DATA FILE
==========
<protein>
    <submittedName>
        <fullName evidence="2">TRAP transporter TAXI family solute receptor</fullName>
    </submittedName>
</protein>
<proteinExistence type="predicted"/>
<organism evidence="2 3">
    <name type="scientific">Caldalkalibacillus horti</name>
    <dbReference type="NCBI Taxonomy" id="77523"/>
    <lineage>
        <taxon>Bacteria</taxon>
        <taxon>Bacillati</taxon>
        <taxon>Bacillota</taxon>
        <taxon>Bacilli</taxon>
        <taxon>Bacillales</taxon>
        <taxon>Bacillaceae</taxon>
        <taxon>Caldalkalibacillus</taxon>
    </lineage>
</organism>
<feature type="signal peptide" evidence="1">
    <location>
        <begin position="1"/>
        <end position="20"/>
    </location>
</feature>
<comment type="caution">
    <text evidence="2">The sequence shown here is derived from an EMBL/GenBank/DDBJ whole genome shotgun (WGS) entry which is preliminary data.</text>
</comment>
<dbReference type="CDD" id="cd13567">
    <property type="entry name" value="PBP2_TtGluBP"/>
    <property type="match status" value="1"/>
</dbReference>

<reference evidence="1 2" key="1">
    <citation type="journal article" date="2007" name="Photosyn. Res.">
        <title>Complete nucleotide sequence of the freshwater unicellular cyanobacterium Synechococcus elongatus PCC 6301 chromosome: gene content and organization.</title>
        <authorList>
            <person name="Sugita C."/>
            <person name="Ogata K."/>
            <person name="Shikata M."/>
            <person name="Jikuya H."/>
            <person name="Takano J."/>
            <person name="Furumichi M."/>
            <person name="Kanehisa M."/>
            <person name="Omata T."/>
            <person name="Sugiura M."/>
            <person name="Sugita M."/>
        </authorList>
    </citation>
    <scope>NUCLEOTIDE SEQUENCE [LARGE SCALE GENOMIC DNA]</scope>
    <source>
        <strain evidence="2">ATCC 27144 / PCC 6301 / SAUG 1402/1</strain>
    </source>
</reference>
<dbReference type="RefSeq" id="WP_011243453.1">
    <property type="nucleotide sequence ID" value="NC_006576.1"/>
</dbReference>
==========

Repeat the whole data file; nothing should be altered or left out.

<protein>
    <submittedName>
        <fullName evidence="2">TRAP transporter TAXI family solute receptor</fullName>
    </submittedName>
</protein>
<proteinExistence type="predicted"/>
<organism evidence="2 3">
    <name type="scientific">Caldalkalibacillus horti</name>
    <dbReference type="NCBI Taxonomy" id="77523"/>
    <lineage>
        <taxon>Bacteria</taxon>
        <taxon>Bacillati</taxon>
        <taxon>Bacillota</taxon>
        <taxon>Bacilli</taxon>
        <taxon>Bacillales</taxon>
        <taxon>Bacillaceae</taxon>
        <taxon>Caldalkalibacillus</taxon>
    </lineage>
</organism>
<feature type="signal peptide" evidence="1">
    <location>
        <begin position="1"/>
        <end position="20"/>
    </location>
</feature>
<comment type="caution">
    <text evidence="2">The sequence shown here is derived from an EMBL/GenBank/DDBJ whole genome shotgun (WGS) entry which is preliminary data.</text>
</comment>
<dbReference type="CDD" id="cd13567">
    <property type="entry name" value="PBP2_TtGluBP"/>
    <property type="match status" value="1"/>
</dbReference>

<reference evidence="1 2" key="1">
    <citation type="journal article" date="2007" name="Photosyn. Res.">
        <title>Complete nucleotide sequence of the freshwater unicellular cyanobacterium Synechococcus elongatus PCC 6301 chromosome: gene content and organization.</title>
        <authorList>
            <person name="Sugita C."/>
            <person name="Ogata K."/>
            <person name="Shikata M."/>
            <person name="Jikuya H."/>
            <person name="Takano J."/>
            <person name="Furumichi M."/>
            <person name="Kanehisa M."/>
            <person name="Omata T."/>
            <person name="Sugiura M."/>
            <person name="Sugita M."/>
        </authorList>
    </citation>
    <scope>NUCLEOTIDE SEQUENCE [LARGE SCALE GENOMIC DNA]</scope>
    <source>
        <strain evidence="2">ATCC 27144 / PCC 6301 / SAUG 1402/1</strain>
    </source>
</reference>
<dbReference type="RefSeq" id="WP_011243453.1">
    <property type="nucleotide sequence ID" value="NC_006576.1"/>
</dbReference>